When people say they can tell a man by the shoes he wears, we’re pretty sure they are talking in terms of how well the footwear is made. Sadly, general standards in shoe construction have dropped owing to mass manufacturing methods. But as the world now strives to move away from a throwaway mentality, and show interest in product longevity again, we look into what it takes to make a great pair of shoes.

shoe construction 101

Shoes come in many styles, shapes and sizes, but even more so in the methods of their construction. Footwear from reputable makers will be more than transparent in announcing their manner of construction. Here are some that you are likely to have come across.

Cemented – Common in budget, off-the-rack shoes. Outsoles are attached using glue rather than stitching.

Blake – The pioneer method in mechanised shoe construction. Insole, outsole and leather upper are stitched together.

Blake Rapid – An expansion on the Blake method, utilising the Sutton Rapid outsole sewing machine. The insole and outsole now feature a midsole placed between them.

Goodyear – A curved stitch holds the leather upper between the insole and welt. This creates improved water resistance due to the absence of stitching on the insole.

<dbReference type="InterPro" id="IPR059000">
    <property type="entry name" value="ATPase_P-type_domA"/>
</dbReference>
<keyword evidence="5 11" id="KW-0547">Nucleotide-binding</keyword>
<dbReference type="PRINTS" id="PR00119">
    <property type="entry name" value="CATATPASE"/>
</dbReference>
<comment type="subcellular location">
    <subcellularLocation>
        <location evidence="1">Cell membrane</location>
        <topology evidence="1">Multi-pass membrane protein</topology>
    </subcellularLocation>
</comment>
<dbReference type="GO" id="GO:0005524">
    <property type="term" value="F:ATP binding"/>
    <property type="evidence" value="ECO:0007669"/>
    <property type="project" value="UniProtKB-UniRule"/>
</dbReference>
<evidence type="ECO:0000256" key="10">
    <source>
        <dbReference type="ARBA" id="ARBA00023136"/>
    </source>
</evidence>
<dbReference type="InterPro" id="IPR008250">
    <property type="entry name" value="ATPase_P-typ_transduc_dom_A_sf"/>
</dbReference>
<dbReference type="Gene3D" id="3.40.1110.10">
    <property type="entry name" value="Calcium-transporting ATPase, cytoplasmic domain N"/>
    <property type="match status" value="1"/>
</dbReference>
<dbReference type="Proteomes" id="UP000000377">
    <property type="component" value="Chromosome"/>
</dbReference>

Stitchdown – One of the oldest forms of shoe construction, dating back to the 17th century. The leather upper is flanged outward and stitched down on to a midsole and insole. Some variations also employ an additional welt stitch like in a Goodyear construction.

Norvegese – This method of construction originally from Italy offers greater water resistance. It uses at least two rows of outsole stitching but can go up to four.

A fully brogued country boot in chestnut-coloured leather
Photo on Unsplash
From the shoemaker’s mouth

While knowing what these terms mean can be handy, they’re just the proverbial tip of the iceberg. Fortunately for us, home-grown bespoke shoemaker Josh Leong answered some of our burning questions.

1. What are the differences between a Blake and a Blake Rapid-stitched shoe and how does it affect the shoe?

The primary difference between the two would be the presence of an additional midsole for the latter. There is also the additional round of stitching that secures the midsole to the outsole.